3 Tips on Negotiating a Home Loan Rate

3 tips on negotiating a home loan rate

Watching your mortgage repayments go up months on end may be causing a fair bit of anxiety in your household. It’s no wonder, with many lenders passing on rate hikes to customers in step with the RBA. As an example, according to one source, in the May-September period this year, the cumulative rise in repayments has added more than $1,000 a month on a $800,000 loan*.

Depending on your loan arrangements, getting a lower rate—either with your current lender or by moving to a new lender—could potentially save you hundreds, if not thousands, of dollars a year in interest repayments.

But negotiating doesn’t come naturally to some of us, and interestingly, historically borrowers with home loans between three and five years old, on average, have been paying around 58 basis points above the average interest rate for new loans#.

So, are there steps that you can take to try and reduce your home loan repayments? We asked Catherine Denney, Mortgage Broker at Nook Money to share some ‘inside’ tips, which may help increase your chances of negotiating a lower home loan rate. 

1. Do your research

Before you pick up the phone to your bank, do your research to find out how your current rate (and other home loan features/attributes) compares to those offered by other lenders. There are three important areas to research:

  • The rate your current lender is offering to new customers. Lenders usually offer a lower rate to new customers to attract new business. It seems unfair (and it is), but it’s the way the market works. Finding this out could be as simple as visiting your lender’s website, or consider asking your broker.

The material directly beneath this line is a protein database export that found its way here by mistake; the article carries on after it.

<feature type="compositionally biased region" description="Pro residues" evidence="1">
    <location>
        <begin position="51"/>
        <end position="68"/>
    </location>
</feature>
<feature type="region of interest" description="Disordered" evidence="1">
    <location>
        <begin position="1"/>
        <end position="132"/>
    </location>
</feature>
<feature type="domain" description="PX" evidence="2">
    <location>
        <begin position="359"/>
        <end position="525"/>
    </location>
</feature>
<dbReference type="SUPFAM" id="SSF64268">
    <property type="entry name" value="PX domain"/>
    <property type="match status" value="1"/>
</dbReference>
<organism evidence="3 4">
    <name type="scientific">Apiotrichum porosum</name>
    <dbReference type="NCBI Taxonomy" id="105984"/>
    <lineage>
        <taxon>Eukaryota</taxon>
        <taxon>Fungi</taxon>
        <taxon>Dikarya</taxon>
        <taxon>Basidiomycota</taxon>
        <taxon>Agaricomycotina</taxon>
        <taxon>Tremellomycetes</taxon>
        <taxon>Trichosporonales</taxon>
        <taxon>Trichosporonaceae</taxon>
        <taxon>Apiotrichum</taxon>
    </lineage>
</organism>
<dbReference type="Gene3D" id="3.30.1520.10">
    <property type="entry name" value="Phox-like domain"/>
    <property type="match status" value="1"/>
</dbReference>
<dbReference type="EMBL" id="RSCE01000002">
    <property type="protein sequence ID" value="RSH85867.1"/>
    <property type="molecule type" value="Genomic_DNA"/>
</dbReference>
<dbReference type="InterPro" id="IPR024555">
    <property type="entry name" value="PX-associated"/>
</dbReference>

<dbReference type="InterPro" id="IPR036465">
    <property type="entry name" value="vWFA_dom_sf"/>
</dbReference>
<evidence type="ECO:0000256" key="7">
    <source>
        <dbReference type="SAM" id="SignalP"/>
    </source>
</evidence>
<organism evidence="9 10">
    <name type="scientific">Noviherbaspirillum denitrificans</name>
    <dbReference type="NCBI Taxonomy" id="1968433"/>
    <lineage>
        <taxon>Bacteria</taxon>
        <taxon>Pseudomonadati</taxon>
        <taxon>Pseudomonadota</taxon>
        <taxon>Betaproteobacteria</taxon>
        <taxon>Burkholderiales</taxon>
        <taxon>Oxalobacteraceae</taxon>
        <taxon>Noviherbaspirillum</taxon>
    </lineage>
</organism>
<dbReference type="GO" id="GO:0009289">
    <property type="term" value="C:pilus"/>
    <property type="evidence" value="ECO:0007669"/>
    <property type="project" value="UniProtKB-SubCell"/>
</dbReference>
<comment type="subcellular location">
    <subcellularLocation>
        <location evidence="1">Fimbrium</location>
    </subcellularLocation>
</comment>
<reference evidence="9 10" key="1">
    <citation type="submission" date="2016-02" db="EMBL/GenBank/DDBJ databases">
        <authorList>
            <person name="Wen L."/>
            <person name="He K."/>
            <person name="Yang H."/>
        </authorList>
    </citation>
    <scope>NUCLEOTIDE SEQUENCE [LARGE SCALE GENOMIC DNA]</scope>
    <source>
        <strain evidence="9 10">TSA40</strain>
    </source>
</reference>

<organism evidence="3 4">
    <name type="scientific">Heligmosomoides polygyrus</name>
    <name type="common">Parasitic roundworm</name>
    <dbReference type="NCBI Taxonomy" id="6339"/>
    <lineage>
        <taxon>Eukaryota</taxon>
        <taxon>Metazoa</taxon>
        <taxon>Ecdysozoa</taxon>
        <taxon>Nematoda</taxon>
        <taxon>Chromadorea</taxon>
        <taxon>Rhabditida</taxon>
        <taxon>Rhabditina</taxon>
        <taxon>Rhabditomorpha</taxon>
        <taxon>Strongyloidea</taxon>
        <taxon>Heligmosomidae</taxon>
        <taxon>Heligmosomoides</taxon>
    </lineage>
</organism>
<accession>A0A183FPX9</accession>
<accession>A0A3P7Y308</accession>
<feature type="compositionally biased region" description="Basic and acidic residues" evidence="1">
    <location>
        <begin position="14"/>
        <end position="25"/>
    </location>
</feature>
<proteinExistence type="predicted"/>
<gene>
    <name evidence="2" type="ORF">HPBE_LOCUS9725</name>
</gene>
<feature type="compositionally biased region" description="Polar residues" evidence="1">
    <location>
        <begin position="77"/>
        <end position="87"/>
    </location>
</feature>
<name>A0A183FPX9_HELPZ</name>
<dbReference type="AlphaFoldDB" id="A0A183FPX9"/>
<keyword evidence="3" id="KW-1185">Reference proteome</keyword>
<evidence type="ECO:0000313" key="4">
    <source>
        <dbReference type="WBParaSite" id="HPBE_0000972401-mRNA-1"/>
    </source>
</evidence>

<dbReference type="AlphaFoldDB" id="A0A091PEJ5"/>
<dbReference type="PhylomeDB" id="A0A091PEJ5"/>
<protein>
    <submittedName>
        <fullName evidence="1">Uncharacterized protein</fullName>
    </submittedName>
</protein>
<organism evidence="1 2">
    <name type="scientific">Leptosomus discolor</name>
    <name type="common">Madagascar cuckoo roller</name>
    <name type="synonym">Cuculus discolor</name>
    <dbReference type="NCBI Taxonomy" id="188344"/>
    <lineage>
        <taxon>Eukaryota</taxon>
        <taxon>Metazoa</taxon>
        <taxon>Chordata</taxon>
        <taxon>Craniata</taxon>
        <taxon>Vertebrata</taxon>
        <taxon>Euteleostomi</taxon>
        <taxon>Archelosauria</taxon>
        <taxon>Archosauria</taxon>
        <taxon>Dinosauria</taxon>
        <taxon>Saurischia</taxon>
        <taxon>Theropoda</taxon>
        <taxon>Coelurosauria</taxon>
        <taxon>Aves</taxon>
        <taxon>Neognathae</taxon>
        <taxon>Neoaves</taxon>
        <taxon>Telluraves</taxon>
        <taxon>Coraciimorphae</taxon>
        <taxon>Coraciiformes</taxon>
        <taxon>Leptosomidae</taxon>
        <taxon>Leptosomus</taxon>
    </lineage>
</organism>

• The best rate being offered by one of your lender’s major competitorsIt’s important that it’s a major competitor to your lender, otherwise they may not give it much credence. If you’re not sure who the main competitors are, consider asking a broker.

    When comparing rates, it can be a good idea to make sure you’re comparing the ‘comparison rate’, not the advertised headline rate. The comparison rate represents the true cost of the loan, and all lenders are legally obliged to provide one. The comparison rate takes into account the interest rate, but also fees and charges that apply.

    Just as important is to consider comparing your current loan from a holistic perspective—comparing against those with similar product or loan arrangement features. For example, if you have a package loan, then comparing it to the package loan from the competitor. If you have an investment property loan, making sure you’re not looking at the competitor’s owner-occupied loan rates (which are usually cheaper).

    If the comparison is not like for like, then it probably won’t be a valid reference point for your lender to benchmark against.

    You also need to consider things such as your LVR—or Loan-to-value ratio (i.e. the size of your loan compared to the property value). Lenders tend to typically charge higher interest rates for loans over 80% LVR (because the loan is considered higher risk) and many may offer bigger discounts for loans under 70% LVR (or thereabouts). Therefore, what you’re seeing on the lender’s website may not be a rate that is available to you.